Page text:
A 16-year-old Swede girl, fighting her autism and global climate change together, made the headlines in the past few days as she took part in the UN Summit and delivered a speech lauded by many. The climate activist reached New York after sailing for 15 days on a yacht powered by solar panels and hydro-generators. On her voyage, she had the company of her father, the owner of the boat Pierre Casiraghi, who happens to be the grandson of Monaco’s late Prince Ranier and actress Grace Kelly, cameraman Nathan Grossman and yachtsman Boris Herrmann. Thunberg admitted that solar powered yachts can’t be a preferred mode of travel for everyone and that this journey was just a symbolic one to sensitize the world. However, the carbon footprint of her voyage, as claimed by many to be zero, turned out to be not so less after the reports in Germany came out claiming that two people will have to fly to the US to bring the £4m boat back to Europe. The climate warrior’s thunderous speech at the summit has been a talking point in many social media debates. It has invited an opinion from everyone who holds one about the issue.
“This is all wrong. I shouldn’t be up here. I should be back in school on the other side of the ocean,” she said. She continued, “Yet you have come to us young people for hope. How dare you? You have stolen my dreams and my childhood with your empty words. And yet I’m one of the lucky ones. People are suffering. People are dying. Entire ecosystems are collapsing. We are in the beginning of a mass extinction, and all you can talk about is money and fairy tales of eternal economic growth. How dare you!”
No matter how angered or sad or emotional she may have felt while delivering this speech but that bit about the world stealing her dreams is just far from reality. Which one of her dreams was she talking about? Travelling to the US on a luxurious yacht with important people belonging to the European elite or receiving gratification in the form of global awards? We can all agree that she stood up for the right cause. Yes, she’s a 16-year-old girl doing her bit and yes, she deserves to be heard, but the speech was blown out of proportion. Many have claimed that her speech appeals to the upper middle-class who have enjoyed every luxury they could have thought of and have now turned towards this ‘noble cause’ for bringing about a change and saving mother Earth.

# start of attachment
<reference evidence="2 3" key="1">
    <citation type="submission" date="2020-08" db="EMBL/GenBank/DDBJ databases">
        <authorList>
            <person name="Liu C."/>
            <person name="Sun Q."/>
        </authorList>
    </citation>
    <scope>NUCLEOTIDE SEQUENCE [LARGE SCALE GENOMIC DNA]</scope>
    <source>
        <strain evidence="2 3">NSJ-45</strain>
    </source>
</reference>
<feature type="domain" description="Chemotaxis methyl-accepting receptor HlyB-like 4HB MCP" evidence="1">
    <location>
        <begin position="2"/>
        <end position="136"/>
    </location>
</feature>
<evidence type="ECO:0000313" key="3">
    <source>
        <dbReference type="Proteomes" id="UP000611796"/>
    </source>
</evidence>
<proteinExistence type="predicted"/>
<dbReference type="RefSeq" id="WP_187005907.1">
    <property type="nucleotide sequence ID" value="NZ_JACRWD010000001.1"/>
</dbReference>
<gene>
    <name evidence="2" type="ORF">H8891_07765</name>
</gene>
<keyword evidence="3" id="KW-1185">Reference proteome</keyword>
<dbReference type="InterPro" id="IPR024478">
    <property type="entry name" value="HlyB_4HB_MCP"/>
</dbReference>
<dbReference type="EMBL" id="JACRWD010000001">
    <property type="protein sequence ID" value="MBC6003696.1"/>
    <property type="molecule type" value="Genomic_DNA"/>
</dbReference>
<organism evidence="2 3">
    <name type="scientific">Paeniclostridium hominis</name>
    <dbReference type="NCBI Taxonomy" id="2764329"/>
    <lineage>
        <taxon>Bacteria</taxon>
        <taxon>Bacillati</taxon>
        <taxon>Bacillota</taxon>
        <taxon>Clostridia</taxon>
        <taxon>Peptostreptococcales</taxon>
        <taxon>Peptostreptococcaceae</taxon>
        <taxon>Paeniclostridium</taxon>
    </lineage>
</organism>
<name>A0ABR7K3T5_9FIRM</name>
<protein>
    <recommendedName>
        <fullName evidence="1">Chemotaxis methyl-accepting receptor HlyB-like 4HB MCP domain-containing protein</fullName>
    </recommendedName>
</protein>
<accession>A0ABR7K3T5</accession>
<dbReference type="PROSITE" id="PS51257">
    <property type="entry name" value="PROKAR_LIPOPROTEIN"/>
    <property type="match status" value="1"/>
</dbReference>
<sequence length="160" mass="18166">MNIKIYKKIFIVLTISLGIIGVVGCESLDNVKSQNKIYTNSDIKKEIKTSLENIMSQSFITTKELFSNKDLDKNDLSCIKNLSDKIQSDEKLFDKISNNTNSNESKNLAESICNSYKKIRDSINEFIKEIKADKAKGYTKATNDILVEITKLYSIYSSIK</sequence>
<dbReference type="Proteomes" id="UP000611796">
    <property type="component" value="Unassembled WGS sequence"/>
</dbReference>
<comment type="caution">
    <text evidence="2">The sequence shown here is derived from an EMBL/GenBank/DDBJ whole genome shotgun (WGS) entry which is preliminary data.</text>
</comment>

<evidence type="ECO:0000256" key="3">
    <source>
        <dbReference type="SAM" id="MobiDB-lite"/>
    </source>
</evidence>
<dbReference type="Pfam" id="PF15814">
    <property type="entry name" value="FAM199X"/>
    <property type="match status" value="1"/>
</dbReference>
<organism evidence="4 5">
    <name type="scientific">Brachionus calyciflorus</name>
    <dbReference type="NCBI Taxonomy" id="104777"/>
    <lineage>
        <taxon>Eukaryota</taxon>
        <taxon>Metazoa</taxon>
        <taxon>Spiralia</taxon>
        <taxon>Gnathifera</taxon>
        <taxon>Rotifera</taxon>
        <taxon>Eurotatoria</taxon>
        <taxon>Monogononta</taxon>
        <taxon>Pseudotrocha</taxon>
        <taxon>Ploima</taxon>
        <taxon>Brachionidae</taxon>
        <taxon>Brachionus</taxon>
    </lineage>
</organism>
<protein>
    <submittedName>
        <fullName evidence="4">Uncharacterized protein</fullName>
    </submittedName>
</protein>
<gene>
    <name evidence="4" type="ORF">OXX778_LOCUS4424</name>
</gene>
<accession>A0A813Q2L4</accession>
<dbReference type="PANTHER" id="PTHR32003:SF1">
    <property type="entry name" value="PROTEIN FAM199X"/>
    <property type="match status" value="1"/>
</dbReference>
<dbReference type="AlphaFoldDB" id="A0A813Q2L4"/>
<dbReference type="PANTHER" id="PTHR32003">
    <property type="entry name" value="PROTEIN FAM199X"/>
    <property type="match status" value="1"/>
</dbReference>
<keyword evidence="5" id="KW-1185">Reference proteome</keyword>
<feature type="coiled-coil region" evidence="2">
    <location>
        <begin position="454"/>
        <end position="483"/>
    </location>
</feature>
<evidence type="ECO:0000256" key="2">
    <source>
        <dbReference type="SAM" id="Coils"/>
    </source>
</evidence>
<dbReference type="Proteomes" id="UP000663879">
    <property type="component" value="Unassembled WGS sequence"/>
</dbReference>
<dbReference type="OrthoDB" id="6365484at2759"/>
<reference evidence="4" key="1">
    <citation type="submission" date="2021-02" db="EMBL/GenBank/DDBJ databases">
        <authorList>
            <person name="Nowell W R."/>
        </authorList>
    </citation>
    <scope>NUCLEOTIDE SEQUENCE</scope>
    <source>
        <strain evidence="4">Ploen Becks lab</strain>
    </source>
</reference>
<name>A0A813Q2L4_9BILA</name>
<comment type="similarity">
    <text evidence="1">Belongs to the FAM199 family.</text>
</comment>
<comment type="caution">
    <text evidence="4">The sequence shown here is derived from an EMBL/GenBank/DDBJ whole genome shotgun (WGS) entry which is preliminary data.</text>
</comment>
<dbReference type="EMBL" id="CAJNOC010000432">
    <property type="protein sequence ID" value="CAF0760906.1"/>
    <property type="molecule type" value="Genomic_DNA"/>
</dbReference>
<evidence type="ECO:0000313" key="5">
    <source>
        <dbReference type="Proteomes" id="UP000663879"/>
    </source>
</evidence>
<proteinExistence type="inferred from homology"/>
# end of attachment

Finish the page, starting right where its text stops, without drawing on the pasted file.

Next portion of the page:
When she accuses the world of talking just about money and economic growth, and not paying much heed towards the cause of limiting climate change, she sounds as if she has been prepped by Marxists. Money and economic growth translate into what you call solutions to problems that face us. New ideas and technologies are not possible without research and research takes place when you have enough money to invest in it. She wants people to give up air travel but in this fast-paced world, is that even possible? This one of her suggestions hints as if she has caught the leftist syndrome of listing complaints and expecting unreasonable solutions.
Yes, climate change is real and it’s here, but this teen’s presence and movement doesn’t do much on the ground when you see that her supporters come from a section of society that routinely leaves larger carbon footprints on this globe than some countries of Africa and Asia put together. Her movement needs to put a dent on the lifestyles of people belonging to her generation – a section that doesn’t ride bikes to the school anymore and prefers cars, millennials who can’t enjoy the natural breeze of the countryside and would instead want to be trapped in a room as long as there’s air-conditioning. If her movement can’t make any significant changes in that, then there’s no reason left to expect anything further from it. The flare of energy is temporary, and like every other thing hyped by social media, it is going to vanish from the scene in some days.